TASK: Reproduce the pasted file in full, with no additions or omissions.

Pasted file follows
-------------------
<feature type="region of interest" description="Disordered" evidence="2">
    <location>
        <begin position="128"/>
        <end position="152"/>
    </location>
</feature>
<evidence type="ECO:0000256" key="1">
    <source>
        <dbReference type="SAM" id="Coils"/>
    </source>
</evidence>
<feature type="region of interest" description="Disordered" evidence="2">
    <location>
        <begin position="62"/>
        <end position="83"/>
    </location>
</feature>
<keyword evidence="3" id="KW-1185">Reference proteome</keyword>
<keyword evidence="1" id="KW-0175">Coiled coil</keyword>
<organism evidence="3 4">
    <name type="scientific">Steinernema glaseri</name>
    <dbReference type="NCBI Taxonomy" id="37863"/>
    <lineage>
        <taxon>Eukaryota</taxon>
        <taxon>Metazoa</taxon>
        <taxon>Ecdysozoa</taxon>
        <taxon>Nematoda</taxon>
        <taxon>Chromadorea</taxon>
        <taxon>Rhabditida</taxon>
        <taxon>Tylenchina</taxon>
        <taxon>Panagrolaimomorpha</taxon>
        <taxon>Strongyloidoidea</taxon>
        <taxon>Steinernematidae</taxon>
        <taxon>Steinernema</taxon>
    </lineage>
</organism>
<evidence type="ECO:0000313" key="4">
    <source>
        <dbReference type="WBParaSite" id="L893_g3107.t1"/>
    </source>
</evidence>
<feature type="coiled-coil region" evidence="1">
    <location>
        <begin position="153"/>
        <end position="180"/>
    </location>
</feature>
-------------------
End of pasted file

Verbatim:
<feature type="region of interest" description="Disordered" evidence="2">
    <location>
        <begin position="128"/>
        <end position="152"/>
    </location>
</feature>
<evidence type="ECO:0000256" key="1">
    <source>
        <dbReference type="SAM" id="Coils"/>
    </source>
</evidence>
<feature type="region of interest" description="Disordered" evidence="2">
    <location>
        <begin position="62"/>
        <end position="83"/>
    </location>
</feature>
<keyword evidence="3" id="KW-1185">Reference proteome</keyword>
<keyword evidence="1" id="KW-0175">Coiled coil</keyword>
<organism evidence="3 4">
    <name type="scientific">Steinernema glaseri</name>
    <dbReference type="NCBI Taxonomy" id="37863"/>
    <lineage>
        <taxon>Eukaryota</taxon>
        <taxon>Metazoa</taxon>
        <taxon>Ecdysozoa</taxon>
        <taxon>Nematoda</taxon>
        <taxon>Chromadorea</taxon>
        <taxon>Rhabditida</taxon>
        <taxon>Tylenchina</taxon>
        <taxon>Panagrolaimomorpha</taxon>
        <taxon>Strongyloidoidea</taxon>
        <taxon>Steinernematidae</taxon>
        <taxon>Steinernema</taxon>
    </lineage>
</organism>
<evidence type="ECO:0000313" key="4">
    <source>
        <dbReference type="WBParaSite" id="L893_g3107.t1"/>
    </source>
</evidence>
<feature type="coiled-coil region" evidence="1">
    <location>
        <begin position="153"/>
        <end position="180"/>
    </location>
</feature>